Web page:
If each module was embedded with an NFC-like comm chip to communicate between modules, it would truly be a revolution. I would most definitely install the RF transceiver module inside my shoe and way away from my brain. The days I don't need an oximeter; I will remove it from my pocket protector. Another module would reside in my wallet for transactions at Starbucks. The speaker modules would be embeded behind my ears. Since Google is working on corneal implants (a la Google Glass), the display would be contact lenses. The possibilities are endless. Woot!
I guess Google must have analyzed from the number of searches that people are interested to make their own phone. Its kind of achieving something. This is a very good move by Google. I am sure many were waiting for it.
I want one. Badly. It soulds like Google has some really great ideas for such a device, and the ability to add some unique functions into a custom device is very intriguing. Imagine for instance, combining such diverse items as an RF power meter, a pulse oximeter, and a decent camera module in a device with extra battery and extra flash memory. It sounds like ARA is flexible enough to allow such a beast to be built.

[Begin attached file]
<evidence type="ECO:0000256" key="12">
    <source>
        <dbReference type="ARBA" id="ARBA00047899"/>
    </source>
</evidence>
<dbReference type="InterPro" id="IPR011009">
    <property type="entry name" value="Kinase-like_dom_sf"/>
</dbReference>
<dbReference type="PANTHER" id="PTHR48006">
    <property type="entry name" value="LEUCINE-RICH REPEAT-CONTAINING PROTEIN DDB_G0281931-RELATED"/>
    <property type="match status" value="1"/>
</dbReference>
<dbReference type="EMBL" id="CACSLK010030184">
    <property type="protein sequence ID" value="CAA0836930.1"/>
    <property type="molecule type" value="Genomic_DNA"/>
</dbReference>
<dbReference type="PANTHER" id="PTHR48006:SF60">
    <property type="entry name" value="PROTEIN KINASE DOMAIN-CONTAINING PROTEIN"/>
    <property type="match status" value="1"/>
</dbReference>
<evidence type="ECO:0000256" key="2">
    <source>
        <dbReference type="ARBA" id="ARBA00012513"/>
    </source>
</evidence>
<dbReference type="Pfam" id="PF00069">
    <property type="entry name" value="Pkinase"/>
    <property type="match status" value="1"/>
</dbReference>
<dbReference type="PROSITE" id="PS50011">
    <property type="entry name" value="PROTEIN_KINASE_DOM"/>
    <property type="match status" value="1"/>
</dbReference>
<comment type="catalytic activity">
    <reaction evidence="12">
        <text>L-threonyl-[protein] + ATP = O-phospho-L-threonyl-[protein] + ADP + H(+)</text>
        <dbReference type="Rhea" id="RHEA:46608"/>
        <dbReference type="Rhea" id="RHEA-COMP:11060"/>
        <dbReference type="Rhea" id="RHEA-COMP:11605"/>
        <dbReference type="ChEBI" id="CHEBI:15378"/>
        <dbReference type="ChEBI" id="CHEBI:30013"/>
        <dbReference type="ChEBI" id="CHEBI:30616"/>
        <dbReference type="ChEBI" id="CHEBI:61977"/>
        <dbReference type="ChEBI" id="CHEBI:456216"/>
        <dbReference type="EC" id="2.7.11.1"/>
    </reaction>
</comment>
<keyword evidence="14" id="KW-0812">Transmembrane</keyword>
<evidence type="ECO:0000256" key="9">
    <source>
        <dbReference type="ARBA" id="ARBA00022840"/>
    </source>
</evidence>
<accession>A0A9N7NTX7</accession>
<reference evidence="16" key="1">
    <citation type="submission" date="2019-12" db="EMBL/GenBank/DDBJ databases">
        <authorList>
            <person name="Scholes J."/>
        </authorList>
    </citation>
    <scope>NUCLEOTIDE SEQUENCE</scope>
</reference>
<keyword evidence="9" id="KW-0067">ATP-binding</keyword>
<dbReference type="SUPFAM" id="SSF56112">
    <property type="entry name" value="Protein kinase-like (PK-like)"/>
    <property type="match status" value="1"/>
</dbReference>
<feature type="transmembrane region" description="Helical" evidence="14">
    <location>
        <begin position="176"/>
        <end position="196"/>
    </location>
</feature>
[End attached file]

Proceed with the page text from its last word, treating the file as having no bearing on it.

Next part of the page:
What are the engineering and design challenges in creating successful IoT devices? These devices are usually small, resource-constrained electronics designed to sense, collect, send, and/or interpret data. Some of the devices need to be smart enough to act upon data in real time, 24/7. Are the design challenges the same as with embedded systems, but with a little developer- and IT-skills added in? What do engineers need to know? Rick Merritt talks with two experts about the tools and best options for designing IoT devices in 2016. Specifically the guests will discuss sensors, security, and lessons from IoT deployments.